T h e · S u p p o r t

Endorsements

Mr. Stanley Glenn, President of the Negro League Baseball Players Association and catcher for the Philadelphia Stars. Mr. Glenn entered the Negro Leagues in 1944 as the youngest player in the league at 17.

 

What People Are Saying!

“One of sports’ great ironies is that the Senatorsand Redskins, in a predominately black city, were among the last baseball and pro football teams to employ African Americans. [Remember the Grays’] effort to properly recognize the Grays would at least partially offset those old slights. Whatever form such an honor takes, it is long overdue.”
-Dick Heller, Washington Times Columnist, July, 31, 2004

 

“The Grays might have been the greatest team in cleats during the 1930s and '40s, though most Americans knew nothing about them. Barred from the major leagues because of their skin color, the Grays were embraced by two loyal fan bases, the original group in the Pittsburgh area and an even more rabid contingent in Washington…They created a sensation in the nation's capital, outdrawing the American League Senators and winning eight Negro League championships in a nine-year span.”
-Milan Simonich, Pittsburgh Post-Gazette, July 25, 2004

 

“Any recognition of the Grays is overdue.”
-Mayor Betty Esper, Mayor of Homestead, PA, former home of the Grays

“Washington offers baseball a chance to capitalize on its history and reach out to black fans who have turned away from the game in recent years. Christopher Rehling, an educator at the Close-Up Foundation in Alexandria, has launched a campaign at rememberthegrays.org pushing for our Expos to be renamed for the Homestead Grays, the Negro League team that often outdrew the Senators during the Grays' heyday in the 1940s.”

-Marc Fisher, Washington Post Columnist, July 18, 2004

 

"Naming the city's major league team after the Washington Homestead Grays, perennial Negro League champions, would be a fitting living memorial to the great black baseball team that once played here. In a city filled with monuments there is nothing to remind us that great black sluggers Josh Gibson and Buck Leonard packed Griffith Stadium and hit home runs at a pace unmatched by their white counterparts on the Washington Senators. Keeping the Gray's name alive is a fitting tribute to the city's forgotten baseball past. It also links the new team to a winning tradition."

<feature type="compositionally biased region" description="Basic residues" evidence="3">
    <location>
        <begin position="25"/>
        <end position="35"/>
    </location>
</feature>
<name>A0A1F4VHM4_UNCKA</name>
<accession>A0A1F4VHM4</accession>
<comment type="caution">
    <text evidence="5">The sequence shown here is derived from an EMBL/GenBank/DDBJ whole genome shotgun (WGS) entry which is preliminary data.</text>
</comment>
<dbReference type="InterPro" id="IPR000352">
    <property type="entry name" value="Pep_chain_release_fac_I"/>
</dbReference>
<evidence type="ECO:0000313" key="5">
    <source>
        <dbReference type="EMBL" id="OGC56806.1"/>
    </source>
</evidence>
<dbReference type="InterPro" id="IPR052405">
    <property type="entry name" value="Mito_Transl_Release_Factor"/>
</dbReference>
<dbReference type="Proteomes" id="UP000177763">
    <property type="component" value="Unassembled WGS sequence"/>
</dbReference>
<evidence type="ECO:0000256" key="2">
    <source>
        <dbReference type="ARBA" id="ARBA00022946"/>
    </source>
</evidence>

-Brad Snyder, Author "Beyond the Shadow of the Senators: The Untold Story of the Homestead Grays and the Integration of Baseball"

 

“I don't write or lecture on sports. Although for some reason, I've always been interested in The Grays. And I think it has to do with what the team represented in Jim Crow-era Washington. On the field, the team personified an elegant excellence in every facet of the game. They ran like panthers, hit with the force of thunder, and fielded with the accuracy of cruise missiles. The Grays weren't merely a baseball team. To the folks in the stands, they were a redoubtable antidote to segregation. They represented the untapped potential that black folks knew burned within them if the nation's capital would only live up to its motto, ‘justice for all.’”